The Latest Biosensors are Made of Chewing Gum

Researchers have made a highly-sensitive and stretchy medical sensor out of an unexpected material: chewed up Doublemint gum. A team from the University of Manitoba and the Manitoba Children’s Hospital Research Institute incorporated carbon nanotubes into chewing gum and recently demonstrated that their invention works surprisingly well.

To make the biosensor, a researcher first chewed Doublemint gum for half an hour, then soaked it in ethanol to clean it, and let it sit overnight. The next day, the researchers incorporated a solution of carbon nanotubes into the gum by stretching and folding it. By adding the carbon nanotubes, the gum could conduct electricity and even detect humidity levels. Most medical sensors are made of metal and plastic, which makes them limited by their stiffness. The Doublemint sensor, on the other hand, is completely flexible, so it could be used to measure a wide range of movements.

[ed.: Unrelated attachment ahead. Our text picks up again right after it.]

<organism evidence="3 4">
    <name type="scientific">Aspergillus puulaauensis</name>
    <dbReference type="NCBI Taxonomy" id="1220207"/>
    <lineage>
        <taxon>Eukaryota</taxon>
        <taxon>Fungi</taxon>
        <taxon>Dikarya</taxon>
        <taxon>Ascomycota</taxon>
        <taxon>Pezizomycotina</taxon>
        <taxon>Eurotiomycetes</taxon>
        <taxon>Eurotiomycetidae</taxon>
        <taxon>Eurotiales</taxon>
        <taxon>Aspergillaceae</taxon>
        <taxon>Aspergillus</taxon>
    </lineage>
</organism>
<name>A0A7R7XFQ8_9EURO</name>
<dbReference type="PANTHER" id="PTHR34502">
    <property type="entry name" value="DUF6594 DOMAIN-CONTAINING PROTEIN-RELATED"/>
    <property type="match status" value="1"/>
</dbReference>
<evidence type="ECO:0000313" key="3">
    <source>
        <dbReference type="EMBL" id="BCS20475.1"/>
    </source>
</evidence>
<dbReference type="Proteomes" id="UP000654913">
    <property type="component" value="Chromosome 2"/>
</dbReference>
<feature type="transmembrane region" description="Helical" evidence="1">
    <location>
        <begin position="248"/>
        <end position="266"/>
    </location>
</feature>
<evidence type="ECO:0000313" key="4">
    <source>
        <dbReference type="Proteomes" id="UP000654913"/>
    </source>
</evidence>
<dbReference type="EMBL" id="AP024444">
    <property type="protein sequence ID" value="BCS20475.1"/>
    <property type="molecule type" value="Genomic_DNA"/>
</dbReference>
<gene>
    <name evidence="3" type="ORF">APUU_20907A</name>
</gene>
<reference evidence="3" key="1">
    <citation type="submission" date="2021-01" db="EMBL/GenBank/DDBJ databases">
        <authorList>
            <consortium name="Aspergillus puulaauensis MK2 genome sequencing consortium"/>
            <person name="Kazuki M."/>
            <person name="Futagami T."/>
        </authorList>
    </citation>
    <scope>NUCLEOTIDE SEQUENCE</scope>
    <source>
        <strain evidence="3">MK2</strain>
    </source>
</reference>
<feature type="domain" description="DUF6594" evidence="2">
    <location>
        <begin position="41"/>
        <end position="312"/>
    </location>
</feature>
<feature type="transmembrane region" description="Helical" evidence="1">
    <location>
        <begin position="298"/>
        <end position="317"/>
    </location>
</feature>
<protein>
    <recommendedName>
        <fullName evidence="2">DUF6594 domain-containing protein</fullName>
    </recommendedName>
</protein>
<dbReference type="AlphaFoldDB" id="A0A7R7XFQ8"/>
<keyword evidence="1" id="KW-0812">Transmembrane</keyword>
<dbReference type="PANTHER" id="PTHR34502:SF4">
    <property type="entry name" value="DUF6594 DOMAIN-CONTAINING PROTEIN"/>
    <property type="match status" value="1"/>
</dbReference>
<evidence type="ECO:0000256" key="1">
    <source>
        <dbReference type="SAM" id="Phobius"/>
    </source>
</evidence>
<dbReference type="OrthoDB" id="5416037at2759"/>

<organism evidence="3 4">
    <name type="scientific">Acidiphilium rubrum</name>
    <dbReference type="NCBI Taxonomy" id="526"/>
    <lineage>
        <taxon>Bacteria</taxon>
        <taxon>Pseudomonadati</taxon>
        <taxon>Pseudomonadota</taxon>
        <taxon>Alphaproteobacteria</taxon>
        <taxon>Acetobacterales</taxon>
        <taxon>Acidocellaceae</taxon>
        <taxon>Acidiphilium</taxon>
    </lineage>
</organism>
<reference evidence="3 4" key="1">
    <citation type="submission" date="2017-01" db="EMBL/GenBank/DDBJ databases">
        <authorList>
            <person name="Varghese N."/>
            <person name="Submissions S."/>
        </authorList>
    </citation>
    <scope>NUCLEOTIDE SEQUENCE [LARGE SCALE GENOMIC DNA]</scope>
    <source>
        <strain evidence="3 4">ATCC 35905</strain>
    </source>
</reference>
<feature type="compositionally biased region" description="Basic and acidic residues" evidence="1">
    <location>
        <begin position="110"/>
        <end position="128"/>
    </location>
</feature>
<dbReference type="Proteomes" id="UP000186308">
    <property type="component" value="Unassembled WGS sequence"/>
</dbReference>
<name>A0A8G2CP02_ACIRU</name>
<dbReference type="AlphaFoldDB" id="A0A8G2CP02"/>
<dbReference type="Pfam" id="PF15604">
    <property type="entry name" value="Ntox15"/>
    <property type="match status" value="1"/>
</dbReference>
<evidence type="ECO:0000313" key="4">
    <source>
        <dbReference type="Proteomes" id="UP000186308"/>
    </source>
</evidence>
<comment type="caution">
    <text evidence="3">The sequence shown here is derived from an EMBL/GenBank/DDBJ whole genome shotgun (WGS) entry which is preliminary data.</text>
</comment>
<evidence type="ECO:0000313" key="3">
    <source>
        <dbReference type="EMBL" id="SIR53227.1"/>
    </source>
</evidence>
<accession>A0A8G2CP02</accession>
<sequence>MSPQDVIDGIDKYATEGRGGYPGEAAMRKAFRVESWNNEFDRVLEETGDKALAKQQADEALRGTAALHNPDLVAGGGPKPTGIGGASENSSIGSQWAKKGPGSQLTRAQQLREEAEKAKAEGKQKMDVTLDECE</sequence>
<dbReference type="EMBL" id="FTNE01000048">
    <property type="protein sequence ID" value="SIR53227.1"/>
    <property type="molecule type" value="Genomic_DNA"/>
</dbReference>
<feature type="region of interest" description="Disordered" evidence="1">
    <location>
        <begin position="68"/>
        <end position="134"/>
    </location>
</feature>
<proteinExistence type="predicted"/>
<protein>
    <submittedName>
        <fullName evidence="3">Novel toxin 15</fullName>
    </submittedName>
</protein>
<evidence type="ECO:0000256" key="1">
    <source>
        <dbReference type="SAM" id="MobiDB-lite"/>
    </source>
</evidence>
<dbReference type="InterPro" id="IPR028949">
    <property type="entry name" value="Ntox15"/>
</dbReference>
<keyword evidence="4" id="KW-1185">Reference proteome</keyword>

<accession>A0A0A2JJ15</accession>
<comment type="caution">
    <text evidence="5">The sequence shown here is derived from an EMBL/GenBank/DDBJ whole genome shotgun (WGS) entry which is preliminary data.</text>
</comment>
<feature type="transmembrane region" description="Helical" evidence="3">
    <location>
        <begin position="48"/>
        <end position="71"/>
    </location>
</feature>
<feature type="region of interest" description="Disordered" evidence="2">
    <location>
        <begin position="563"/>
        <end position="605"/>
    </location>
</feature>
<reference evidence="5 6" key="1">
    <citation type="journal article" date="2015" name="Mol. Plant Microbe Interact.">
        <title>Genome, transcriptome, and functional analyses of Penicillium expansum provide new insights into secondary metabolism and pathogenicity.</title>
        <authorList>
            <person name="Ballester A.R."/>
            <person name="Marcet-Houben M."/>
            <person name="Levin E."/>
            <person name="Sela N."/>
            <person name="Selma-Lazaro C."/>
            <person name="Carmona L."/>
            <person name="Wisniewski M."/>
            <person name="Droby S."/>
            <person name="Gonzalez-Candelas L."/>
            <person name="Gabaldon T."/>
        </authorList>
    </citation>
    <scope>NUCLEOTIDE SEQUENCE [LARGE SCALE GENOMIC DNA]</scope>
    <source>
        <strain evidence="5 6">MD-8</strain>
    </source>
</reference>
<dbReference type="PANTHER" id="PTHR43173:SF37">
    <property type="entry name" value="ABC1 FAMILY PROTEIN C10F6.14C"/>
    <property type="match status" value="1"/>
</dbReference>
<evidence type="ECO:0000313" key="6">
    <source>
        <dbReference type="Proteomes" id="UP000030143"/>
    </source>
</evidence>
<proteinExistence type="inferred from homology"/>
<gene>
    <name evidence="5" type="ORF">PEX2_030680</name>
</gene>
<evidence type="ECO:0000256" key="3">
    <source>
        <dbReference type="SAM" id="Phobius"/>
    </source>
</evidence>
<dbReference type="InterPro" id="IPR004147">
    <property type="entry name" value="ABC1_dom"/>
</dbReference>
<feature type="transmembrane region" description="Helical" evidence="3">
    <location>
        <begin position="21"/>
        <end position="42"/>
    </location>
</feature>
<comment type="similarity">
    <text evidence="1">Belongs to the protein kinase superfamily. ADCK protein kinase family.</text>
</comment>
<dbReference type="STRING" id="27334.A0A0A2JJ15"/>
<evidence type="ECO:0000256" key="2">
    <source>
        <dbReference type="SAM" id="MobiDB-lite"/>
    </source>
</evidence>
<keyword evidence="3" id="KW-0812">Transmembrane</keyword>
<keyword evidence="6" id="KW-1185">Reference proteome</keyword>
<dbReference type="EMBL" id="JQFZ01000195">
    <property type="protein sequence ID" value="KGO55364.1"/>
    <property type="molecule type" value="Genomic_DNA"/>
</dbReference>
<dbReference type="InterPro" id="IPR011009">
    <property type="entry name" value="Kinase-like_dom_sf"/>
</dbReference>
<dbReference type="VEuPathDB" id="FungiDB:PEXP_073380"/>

Experiments demonstrated that the sensor remained highly-sensitive, even when it was stretched by as much as 530 percent. The researchers suggest several possible applications, such as using it as a strain gauge or to detect breathing. It sounds a bit silly at first, but the gum sensor is actually quite practical, and the research is described in a paper that published in the scholarly journal ACS Applied Materials & Interfaces.

Source: Gizmodo | Photo by Vox Efx

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